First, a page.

Spotted this unknown vintage military tractor trailer on I-80 outside of Salt Lake. Other than being a pretty cool rig, it’s also interesting to note how much the breed of truck has grown over the years.
Anyone know the make and model? There’s a super cool Man on the Move t-shirt with your name on it if you can name that rig.
Who could miss this menacing 430 Coupe parked curbside on Newbury Street in downtown Boston. The owner, a proprietor of Newton-based AVI Audio Visual Installations, proudly displays his custom audio shop logo on the beautiful looking glass sitting atop the Ferrari’s mid-mounted V8. Pretty good advertising don’t you think?
Shortly after spotting this Italian stalion, a bright orange Lotus Elise roared by in dramatic fashion. A pretty good day overall.
Have you ever run into one of those massive crane rigs that routinely hoist ginormous building materials 30 or 40 stories into the air in dense urban areas? It’s quite a spectacle and construction workers often stop pedestrian traffic while the crane is operating to avoid falling objects from landing on top of the heads of unsuspecting tourists. Ever wonder how massive cranes like this get transported to the cobblestone-laden, utterly narrow streets of SoHo of all places? You’re looking at how. Good old fashioned muscle from names like Mack and International.
It doesn’t get a lot tougher than this. I get memories of Stallone in Over the Top just looking at these things.
Looking at this beautifully maintained, two-tone Chevy C/K pick up, spotted in Monmouth Beach by one of our Man on the Move faithful, kinda makes me want to dress head to toe in denim and open up a ranch somewhere. I guess you can call that powerful design.
Pictured Above: “Swept Away” – Night photography fromTroy Paiva– Old yellow school bus at Paul’s Junkyard (Night, 2-minute exposure. Full moon, natural xenon flashlight and red-gelled strobe).
Bet you didn’t know junkyards could be this charming. Well, that’s what happens when you combine a starry California night with the amazing talents of photographer Troy Paiva. We’ve covered Troy’s junkyard exploits before, last time at Pearsonville. This time around, Troy did his rounds at Paul’s Junkyard in the high desert near Lancaster, CA. As you can tell from the amazing photos displayed here, there were plenty of cool old cars, buses, airplanes, and even tanks, to focus a lens on. What’s interesting about this yard versus others is how many old movie cars and props managed to wind up there. Perhaps it’s the proximity to Hollywood.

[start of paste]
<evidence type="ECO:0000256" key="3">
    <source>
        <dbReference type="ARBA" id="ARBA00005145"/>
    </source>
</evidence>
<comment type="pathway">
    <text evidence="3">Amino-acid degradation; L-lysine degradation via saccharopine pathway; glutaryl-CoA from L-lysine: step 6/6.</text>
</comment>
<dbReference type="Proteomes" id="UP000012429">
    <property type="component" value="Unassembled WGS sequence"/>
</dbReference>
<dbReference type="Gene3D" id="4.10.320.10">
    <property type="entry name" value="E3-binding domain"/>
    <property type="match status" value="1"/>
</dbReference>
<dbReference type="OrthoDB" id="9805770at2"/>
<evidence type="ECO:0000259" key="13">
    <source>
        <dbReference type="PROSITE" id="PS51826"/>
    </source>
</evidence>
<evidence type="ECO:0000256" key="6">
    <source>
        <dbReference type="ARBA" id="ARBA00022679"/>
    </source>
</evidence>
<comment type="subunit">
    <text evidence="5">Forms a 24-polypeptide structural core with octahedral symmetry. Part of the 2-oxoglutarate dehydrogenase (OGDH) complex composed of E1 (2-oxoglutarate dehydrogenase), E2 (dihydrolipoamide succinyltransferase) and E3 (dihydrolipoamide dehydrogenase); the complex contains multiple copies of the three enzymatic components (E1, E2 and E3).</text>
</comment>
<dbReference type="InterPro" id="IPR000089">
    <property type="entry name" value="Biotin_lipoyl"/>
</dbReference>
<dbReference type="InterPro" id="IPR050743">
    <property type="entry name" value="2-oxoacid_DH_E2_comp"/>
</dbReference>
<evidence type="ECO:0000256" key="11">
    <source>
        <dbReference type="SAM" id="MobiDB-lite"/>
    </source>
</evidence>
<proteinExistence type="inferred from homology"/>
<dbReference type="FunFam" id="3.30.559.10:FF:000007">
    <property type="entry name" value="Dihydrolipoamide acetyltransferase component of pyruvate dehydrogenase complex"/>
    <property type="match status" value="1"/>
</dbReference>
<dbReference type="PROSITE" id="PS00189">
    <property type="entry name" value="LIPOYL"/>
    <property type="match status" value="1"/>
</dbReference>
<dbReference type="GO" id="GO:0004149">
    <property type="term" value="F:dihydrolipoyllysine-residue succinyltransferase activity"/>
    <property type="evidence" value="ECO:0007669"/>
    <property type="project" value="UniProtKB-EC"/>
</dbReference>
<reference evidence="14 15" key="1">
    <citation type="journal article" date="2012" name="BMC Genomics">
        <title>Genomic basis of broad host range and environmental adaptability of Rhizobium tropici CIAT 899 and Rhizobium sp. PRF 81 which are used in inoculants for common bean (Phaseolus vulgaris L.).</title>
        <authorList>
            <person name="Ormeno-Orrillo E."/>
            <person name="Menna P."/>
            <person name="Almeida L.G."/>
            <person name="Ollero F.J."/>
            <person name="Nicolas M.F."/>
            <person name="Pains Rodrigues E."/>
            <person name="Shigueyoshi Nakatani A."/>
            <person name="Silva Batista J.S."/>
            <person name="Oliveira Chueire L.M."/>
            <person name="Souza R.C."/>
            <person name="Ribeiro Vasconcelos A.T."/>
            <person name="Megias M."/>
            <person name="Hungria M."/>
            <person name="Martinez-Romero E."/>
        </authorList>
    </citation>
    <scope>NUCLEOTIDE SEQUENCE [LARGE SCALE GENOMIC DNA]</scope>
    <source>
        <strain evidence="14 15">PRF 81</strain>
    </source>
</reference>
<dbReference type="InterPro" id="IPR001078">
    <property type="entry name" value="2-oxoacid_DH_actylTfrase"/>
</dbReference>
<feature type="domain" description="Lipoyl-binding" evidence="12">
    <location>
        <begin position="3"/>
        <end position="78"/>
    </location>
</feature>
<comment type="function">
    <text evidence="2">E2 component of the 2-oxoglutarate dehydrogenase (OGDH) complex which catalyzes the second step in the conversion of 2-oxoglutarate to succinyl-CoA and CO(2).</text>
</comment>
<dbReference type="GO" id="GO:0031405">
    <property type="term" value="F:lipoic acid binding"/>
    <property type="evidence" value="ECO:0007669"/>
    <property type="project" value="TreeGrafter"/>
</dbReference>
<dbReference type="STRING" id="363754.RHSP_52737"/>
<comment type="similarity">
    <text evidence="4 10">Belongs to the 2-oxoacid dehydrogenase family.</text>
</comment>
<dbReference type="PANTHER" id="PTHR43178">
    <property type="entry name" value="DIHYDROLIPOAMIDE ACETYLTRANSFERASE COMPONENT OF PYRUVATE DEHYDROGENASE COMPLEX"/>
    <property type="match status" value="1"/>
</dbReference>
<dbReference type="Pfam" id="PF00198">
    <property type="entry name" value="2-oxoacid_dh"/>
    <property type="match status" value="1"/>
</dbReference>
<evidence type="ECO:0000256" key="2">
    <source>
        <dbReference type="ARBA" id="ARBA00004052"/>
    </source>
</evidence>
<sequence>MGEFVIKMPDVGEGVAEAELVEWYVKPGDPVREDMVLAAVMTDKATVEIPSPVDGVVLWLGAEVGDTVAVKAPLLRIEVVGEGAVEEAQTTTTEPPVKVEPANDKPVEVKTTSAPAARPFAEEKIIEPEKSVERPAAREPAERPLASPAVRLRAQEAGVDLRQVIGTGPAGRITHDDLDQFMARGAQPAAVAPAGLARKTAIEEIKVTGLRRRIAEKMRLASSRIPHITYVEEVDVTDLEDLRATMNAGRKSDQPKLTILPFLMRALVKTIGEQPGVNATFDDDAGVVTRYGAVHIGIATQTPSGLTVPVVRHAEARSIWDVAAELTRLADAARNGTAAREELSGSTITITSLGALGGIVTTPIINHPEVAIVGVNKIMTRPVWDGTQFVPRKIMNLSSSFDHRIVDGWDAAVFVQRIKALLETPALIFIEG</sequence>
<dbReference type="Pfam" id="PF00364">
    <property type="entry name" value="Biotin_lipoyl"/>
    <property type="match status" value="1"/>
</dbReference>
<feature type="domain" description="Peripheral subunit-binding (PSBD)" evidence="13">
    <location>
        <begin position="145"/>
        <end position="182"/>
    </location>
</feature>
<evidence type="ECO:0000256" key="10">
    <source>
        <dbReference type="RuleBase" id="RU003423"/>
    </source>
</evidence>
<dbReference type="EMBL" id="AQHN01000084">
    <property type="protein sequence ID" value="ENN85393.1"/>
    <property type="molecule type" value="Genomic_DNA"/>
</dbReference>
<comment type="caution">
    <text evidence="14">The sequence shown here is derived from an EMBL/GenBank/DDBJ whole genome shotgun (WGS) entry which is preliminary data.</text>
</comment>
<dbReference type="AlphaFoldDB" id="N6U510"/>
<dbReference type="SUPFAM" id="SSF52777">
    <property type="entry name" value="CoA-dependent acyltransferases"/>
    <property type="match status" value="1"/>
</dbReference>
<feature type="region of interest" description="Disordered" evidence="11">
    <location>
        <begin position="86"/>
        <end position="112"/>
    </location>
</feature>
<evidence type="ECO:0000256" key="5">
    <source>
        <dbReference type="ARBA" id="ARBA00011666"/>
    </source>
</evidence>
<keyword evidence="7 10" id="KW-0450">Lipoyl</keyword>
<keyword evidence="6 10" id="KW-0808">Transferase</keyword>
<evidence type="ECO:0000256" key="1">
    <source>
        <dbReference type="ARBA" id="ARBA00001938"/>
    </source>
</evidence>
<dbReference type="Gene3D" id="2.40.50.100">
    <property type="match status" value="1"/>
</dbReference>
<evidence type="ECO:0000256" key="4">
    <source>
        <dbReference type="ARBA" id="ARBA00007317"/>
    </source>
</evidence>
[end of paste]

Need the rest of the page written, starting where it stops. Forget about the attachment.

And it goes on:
Troy actually holds night photography workshops at this junkyard a few times a year in case you’re interested in seeing how it’s done. The next one is just around the corner. Email Troy for more info.
“The Forgotten Spy”
Super-rare Ghia-bodied 1960 Chrysler Imperial Limousine, customized as a prop car for the movie “Lemony Snicket.” Possibly the coolest car interior I’ve ever seen anywhere. That it’s decaying in a junkyard makes it even more insanely cool! Yeah, you really need to sign onto our workshop mailing list so you can shoot here too.
“Interstate 5 by Airliner”
Exotic debris, piled up at Paul’s Junkyard, site of my upcoming night photography and light painting workshop. A totally unique experience in the photography workshop universe, day or night. Night, 4 minute exposure. Full moon, lime-gelled and natural LED flashlight.
Say hello to Aventador, Lamborghini’s new HBIC (Head Bull In Charge) and the sinister replacement vehicle for the former Lambo king Murcielago. Her menacing matte black finish is straight from the factory. So is the 691HP fire breathing V12 residing beneath those sexy glass slats (first all-new V12 in almost 15 years). The whole thing is good for nearly 220 MPH and, if that’s not enough, shifts faster than you can say whiplash.
How appropriate, we spotted this one at the posh Shore Club in Miami. I wonder how big a douche the driver is.
Our loyal follower and frequent tube catcher Francisco managed to take in a little auto culture on a recent surfing trip Bocas Del Toro. Great stuff Fran. Thanks for the gritty, charmingly authentic spots. Love the rusted patina on that mini and man is that one cool old fire truck.